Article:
The British Sixth Form Curriculum debate rages on – A Levels, Pre-U or the IB?


The variety of sixth form courses available in UK schools is a prime example of how all roads lead to Rome – students can take different paths to enter higher education depending on their own specific ambitions, learning styles and skill set.

The A-levels have recently undergone a major reform which sees it revert to a course of two years with an exam at the end.  Despite it being the most traditional form of exam, it does provide an opportunity for candidates to express real subject enthusiasm.  Students typically study three or four academic subjects, and may then choose additional courses such as Critical Thinking or an Extended Project Qualification.  A Levels are widely and internationally recognised as a pre-university diploma with rigour and depth, particularly in Maths and Further Maths.

The Pre-U diploma was introduced in 2010 by the Cambridge International Examinations board in response to perceived weaknesses in the AS and A level courses prior to their reform.  Compared to the A Level, pupils studying a Pre-U diploma offers the opportunity to study complex subjects in much greater depth. The focus is on delving into the specific subject beyond the boundaries of a fixed exam format.  Instead of preparing for the final exam by studying the specific formats, students are expected to grow their personal opinions through their own individual research, which forms part of the grading criteria.  The Pre-U is graded more precisely than the A Level, with the highest Distinction grade split into D1, D2 and D3.  Universities recognise the stringent demands of a Pre-U diploma and place a top grade in extremely high regard.

In contrast, the IB diploma requires students to undertake the wide range of 6 subjects: maths, a native language, a modern foreign language, a humanities subject, a science, and an art subject. For a student who has not narrowed down one desired field of study in higher education, the IB diploma does undoubtedly maintain a breadth of study that may leave open more options in te process of university applications. The depth and breadth of the diploma is unrivalled, and some would argue offers better differentiation in scores that is valued by certain universities trying to sieve out the cream of the crop from the large pool of candidates every year.

It is easy to see that each curriculum has its pros and cons ,no one system better than the other.  The more crucial question is which would be most suitable for your child.  Ask your child what their learning style is.  What are their ultimate goals in higher education?  By recognising your child’s skill set and aptitudes, this will also guide you in determining the best Sixth Form course for your child.

Below are the main features of the three different qualifications:


A levels

  • Two-year course
  • Assessed by exams at the end of the two years. Retakes are possible in each subject.
  • Typically three or four subjects. Additional courses in Critical Thinking or an Extended Project Qualification may be taken alongside.
  • Extended project: a piece of research on a topic of student’s choice, equivalent to half an A level and a unique opportunity to develop as an independent learner and find an academic passion.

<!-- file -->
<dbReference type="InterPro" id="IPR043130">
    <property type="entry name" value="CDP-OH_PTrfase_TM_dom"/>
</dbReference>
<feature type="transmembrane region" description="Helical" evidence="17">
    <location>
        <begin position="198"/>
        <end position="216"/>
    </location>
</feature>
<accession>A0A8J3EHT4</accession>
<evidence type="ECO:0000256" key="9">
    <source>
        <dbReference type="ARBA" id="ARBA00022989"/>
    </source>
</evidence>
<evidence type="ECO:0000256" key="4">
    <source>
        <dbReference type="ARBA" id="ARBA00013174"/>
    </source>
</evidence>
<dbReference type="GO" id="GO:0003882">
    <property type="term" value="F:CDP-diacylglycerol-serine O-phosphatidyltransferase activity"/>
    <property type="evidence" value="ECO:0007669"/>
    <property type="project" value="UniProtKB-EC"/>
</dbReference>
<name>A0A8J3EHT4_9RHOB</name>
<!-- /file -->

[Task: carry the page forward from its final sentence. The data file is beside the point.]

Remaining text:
• A levels can be taken alongside Pre-Us, as individual Pre-U subjects are broadly equivalent to an A level.
  • Recognised by UK universities, and some international universities (eg. Singapore and Hong Kong). A-level grades translate into UCAS points: an A* is worth 56, an A is 48, etc. Students may be given an offer from a university of, say, 200 points, to include Chemistry, for example, at grade A, depending on the course applied for. Some offers may state the A level grades required, eg. 2 A* and 1 A



  • Two-year course
  • Assessed by exams at the end of the programme, plus some coursework assessed in school. Retakes are possible in individual subjects, though tend to be rare in practice.
  • Ethos: To develop a broad education and well-rounded critical thinkers.
  • Six subjects: English (in the UK), a foreign language, a humanities subject, a science, maths, an arts subject or an elective, which can be a second language, a humanities subject or a science.
  • The ‘core’: 150 hours of creativity, action and service so that students gain basic appreciation of the arts and sport and experience helping the local community.
  • Includes a critical thinking course
  • The extended essay: 4,000-word research project on a chosen topic – good preparation for university
  • Recognised by almost all universities, though particularly suited to a US college preparation. A university may ask for a specific subject score within the IB, depending on the course applied for. The IB is graded in points up to a maximum of 7 per subject.  When translated into UCAS points, an IB score of 7 in a Higher Level gives a student 56 UCAS points.



  • Two-year course for Principal Subjects (24 courses offered) and one year for Short Courses (9 are offered)
  • Assessed by exams at the end of the two years
  • Ethos of the diploma is to study complex subjects at depth
  • The full diploma includes a minimum of three principal subjects (one or two principal subjects may be substituted with an A Level) and the GPR.
  • Can be broken down into separate subjects, which can be taken alongside A levels. A Pre-U principal subject is broadly equivalent to an A-level subject.
  • The Global Perspectives and Research course (GPR) is a two year course that broadens the student’s learning beyond their subject specialism and must be taken to gain the full Pre-U diploma. The first year develops research and thinking skills on a range of global issues, preparing for an extended project report in the second year.
  • Recognised by 111 universities. Pre-U grades translate into UCAS points: a D1 or D2 is worth a maximum 56 points, a D3 is 52 points, etc.